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I am all about the little details when I sew. I could spend HOURS picking the perfect buttons…HOURS I tell you. These vintage mother-of-pearl buttons were perfect for the back closure. And while you can’t see it, these were my first PERFECT button holes— YEAH!

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The testers all had such different interpretations of Luna, and each was incredible. To me this means, if I want a less elegant Luna in character fabric, it will STILL be beautiful. #makeallthelunas

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Clearly I am crushing hard on the newest BG pattern. You will soon be able to get her at the Brownie Goose shop, and you will fall in love too.   Thanks so much Amy for allowing me to test and blog Luna! Love her!  Thank you to Merav (and hubby) for their incredible late night tech support, you need superhero capes for that rescue!  Thank you to the INCREDIBLE Andrea of Redclover Redclover. She is an amazing seamstress, photographer, and friend, and I am grateful for her.   And thank you to the effervescent Miss Anna, who’s beautiful smile could make me buy anything!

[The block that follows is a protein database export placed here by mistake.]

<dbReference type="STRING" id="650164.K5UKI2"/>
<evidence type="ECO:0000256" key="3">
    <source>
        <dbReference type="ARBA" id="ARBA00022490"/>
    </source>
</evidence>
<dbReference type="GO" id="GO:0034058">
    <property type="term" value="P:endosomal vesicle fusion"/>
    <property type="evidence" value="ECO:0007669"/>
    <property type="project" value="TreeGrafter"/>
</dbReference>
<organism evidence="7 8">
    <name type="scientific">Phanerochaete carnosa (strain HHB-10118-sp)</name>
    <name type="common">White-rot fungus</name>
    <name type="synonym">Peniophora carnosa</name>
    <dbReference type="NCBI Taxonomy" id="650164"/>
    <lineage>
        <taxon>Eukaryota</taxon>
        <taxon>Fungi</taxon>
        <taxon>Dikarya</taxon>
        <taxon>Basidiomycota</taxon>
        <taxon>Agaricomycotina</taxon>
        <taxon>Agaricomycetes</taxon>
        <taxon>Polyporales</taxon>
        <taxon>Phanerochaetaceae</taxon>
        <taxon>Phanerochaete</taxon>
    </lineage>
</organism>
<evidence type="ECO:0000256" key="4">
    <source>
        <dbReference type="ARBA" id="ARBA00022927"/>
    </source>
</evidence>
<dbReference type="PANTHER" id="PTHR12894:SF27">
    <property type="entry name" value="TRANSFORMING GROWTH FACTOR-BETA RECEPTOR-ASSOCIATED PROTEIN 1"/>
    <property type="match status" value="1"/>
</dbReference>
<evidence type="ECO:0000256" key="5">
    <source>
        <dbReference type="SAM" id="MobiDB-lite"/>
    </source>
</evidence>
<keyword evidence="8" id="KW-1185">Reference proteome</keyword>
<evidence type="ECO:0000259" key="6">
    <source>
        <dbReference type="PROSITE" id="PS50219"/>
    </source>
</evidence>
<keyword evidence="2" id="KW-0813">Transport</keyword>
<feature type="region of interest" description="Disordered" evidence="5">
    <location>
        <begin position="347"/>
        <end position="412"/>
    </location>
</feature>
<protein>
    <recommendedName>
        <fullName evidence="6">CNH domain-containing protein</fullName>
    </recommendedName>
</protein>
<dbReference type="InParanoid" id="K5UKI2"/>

Enter here to to win your own FREE copy of Luna

The Roadtrip Racerback – by Little Lizard King

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Purse:   √

Sunscreen: √

Snack for the road:  √

Outfit that will be comfy even for those in a car seat:  √√

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Hi everyone!  I am so excited to tell you about the ROADTRIP Racerback dress/ tunic.  There are SO MANY things to LOVE about this pattern.  I really want to point out the fit around the arms.  The store bought racerback tanks I have purchased all have gaped and flashed, so they sit in the bottom of a drawer for paint clothes.  The roadtrip racer back fit is pattern perfection, even for this Mama Bear.  You can get your own copy here: LLK’s Road Trip Racerback.

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Not having a sash allows for comfortable car travel, which is even more important on long car rides, especially for little ones in car and booster seats.